- The Washington Times - Sunday, March 30, 2008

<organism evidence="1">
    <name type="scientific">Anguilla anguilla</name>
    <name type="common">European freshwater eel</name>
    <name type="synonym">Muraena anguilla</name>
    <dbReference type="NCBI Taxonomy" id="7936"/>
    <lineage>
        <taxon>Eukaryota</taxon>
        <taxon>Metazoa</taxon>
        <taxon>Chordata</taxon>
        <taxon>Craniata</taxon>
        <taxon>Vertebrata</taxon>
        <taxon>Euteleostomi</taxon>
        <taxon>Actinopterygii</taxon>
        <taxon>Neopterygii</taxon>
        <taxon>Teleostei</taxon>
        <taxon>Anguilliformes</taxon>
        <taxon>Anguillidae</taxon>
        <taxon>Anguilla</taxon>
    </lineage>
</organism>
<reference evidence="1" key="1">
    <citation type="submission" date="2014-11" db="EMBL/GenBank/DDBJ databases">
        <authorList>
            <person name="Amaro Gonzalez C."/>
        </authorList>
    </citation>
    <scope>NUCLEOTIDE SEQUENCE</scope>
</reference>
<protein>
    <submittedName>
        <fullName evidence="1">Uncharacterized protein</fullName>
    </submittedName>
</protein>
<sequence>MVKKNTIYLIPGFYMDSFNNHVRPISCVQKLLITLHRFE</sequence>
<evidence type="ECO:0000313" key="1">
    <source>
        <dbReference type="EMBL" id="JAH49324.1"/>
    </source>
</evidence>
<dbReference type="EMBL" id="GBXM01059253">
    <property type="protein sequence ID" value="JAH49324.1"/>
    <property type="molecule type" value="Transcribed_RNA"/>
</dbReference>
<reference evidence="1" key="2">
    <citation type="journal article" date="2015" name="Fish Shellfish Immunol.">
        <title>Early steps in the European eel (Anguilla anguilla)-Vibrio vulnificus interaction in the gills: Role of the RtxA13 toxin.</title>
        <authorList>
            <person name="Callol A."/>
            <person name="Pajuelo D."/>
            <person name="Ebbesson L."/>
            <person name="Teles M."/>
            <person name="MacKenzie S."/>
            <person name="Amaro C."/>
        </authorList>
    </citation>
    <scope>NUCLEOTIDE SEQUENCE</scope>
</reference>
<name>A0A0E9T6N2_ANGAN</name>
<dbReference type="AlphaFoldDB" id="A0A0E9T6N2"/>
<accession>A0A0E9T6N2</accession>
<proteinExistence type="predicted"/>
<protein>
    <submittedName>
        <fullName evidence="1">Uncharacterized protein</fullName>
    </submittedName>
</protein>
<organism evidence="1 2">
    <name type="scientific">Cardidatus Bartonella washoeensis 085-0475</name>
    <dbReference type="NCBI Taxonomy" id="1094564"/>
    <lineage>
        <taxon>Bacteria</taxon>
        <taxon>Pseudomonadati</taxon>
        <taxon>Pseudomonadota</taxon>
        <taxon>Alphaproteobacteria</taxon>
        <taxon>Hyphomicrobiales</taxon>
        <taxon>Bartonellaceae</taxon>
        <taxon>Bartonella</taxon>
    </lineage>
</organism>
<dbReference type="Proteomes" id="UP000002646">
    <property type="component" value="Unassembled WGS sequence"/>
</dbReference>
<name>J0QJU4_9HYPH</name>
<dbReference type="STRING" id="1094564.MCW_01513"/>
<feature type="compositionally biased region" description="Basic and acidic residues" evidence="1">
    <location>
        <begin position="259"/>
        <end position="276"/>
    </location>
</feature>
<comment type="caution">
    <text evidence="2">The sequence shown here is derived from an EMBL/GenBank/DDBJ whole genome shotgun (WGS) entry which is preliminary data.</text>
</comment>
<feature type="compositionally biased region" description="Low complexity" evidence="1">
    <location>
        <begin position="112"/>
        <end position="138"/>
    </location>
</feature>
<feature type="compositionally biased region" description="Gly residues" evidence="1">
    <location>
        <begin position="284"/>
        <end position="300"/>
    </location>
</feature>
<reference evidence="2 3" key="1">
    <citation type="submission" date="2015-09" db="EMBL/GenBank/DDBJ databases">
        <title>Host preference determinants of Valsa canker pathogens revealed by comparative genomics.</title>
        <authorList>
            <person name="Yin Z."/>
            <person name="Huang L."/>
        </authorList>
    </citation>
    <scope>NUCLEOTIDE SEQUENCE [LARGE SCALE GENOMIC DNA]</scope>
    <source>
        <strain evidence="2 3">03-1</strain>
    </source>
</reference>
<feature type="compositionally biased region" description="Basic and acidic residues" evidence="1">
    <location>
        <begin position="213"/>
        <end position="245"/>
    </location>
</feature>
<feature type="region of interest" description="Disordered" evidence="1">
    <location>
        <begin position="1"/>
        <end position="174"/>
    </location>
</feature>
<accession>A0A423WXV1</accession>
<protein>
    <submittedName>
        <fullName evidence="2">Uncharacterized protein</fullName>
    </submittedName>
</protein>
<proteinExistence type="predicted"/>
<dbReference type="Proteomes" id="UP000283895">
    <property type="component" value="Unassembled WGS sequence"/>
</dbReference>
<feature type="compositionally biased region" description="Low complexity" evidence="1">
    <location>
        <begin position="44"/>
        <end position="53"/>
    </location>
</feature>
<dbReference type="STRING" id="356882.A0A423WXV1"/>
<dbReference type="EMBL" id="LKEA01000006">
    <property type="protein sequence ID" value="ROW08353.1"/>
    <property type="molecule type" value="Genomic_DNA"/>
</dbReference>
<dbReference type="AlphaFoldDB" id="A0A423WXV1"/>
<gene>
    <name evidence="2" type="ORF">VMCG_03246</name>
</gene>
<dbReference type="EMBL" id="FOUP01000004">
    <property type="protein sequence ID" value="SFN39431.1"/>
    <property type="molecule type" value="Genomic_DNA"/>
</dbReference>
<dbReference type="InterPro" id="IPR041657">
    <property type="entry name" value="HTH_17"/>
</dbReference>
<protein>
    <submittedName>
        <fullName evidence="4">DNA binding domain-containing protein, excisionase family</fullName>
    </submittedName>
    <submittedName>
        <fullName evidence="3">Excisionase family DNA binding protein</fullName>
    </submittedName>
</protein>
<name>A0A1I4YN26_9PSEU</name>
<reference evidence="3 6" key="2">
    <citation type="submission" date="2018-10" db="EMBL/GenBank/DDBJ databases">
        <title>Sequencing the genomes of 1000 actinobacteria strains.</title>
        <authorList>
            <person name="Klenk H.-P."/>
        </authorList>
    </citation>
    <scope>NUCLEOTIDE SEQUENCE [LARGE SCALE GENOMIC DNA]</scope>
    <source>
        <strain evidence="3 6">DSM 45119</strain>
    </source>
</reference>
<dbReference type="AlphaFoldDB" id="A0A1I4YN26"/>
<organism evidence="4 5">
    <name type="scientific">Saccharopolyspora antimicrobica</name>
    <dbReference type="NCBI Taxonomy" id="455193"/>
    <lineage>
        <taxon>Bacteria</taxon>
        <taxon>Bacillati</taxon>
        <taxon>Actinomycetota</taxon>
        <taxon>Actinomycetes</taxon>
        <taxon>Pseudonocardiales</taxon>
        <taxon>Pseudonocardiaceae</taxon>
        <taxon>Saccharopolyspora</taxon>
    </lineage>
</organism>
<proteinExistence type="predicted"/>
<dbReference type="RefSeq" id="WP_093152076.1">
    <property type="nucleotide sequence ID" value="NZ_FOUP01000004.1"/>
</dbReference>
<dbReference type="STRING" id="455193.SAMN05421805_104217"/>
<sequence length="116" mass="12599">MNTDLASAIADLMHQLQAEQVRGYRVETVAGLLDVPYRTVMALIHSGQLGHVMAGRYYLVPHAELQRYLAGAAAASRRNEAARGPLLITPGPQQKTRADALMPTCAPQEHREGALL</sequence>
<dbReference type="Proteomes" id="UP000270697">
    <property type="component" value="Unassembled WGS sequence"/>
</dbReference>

If it wasn’t evident before the game when he sat at his locker nervously twisting the handle of his bat, if it wasn’t evident when he jogged in from center field with tears in his eyes as Hall of Famer Don Sutton called him the picture of perseverance, Nick Johnson didn’t waste much time underlining for everyone how much he missed baseball. After hacking uncharacteristically at Tim Hudson’s first two pitches with a runner on third and two out in the first inning, the Washington Nationals first baseman composed himself, took a fastball from Hudson and lashed a single to right field. Only Johnson wasn’t done. He barreled around first base and beat Jeff Francoeur’s throw with a manic slide into second. Johnson lay there for a second, as if to make sure his once-broken leg was in good shape, and got up to a standing ovation with a mischievous smile on his face. Then he repeated the scene on Austin Kearns’ single to right, sliding into home as Francoeur’s throw pulled catcher Brian McCann off home plate. Johnson turned the Nationals’ home opener into his personal comeback party tonight, providing some of the most memorable moments of the night in showing he was fully healed from the broken leg that caused him to miss the entire 2007 season. The first baseman was enjoying the best season of his career when he broke his right leg in a collision with Austin Kearns on Sept. 23, 2006. In his absence, the Nationals signed Dmitri Young, who hit .320 and won NL comeback player of the year honors in 2007 after battling depression and diabetes. But Johnson edged Young for the starting spot at first base in spring training, showing manager Manny Acta his leg was strong enough to play every day and provide a defensive upgrade over Young. The payoff came last night, when he grabbed center stage in a game some people thought he wouldn’t be ready for. I was just trying to get healthy, he said before the game. I had too much on my mind [to think about the opener]. It was too far down the road. Aside from providing a memorable moment, Johnson’s RBI his first since Sept. 19, 2006 showed just how valuable he can be to the Nationals’ lineup. Like the Nationals’ first three hitters, Johnson swung at the first pitch. But he was able to wait for a breaking ball from the right-handed Hudson, jumping on it and pulling it to score Cristian Guzman. And as memorable as tonight was for the first baseman, it’s even more important that he showed he’s ready to be a legitimate middle-of-the-order presence for the Nationals again. When he was home, he didn’t give me any indication he was going to show up to spring training the way he did, manager Manny Acta said before the game. So this is going to be very gratifying, not only for him but for all of us.

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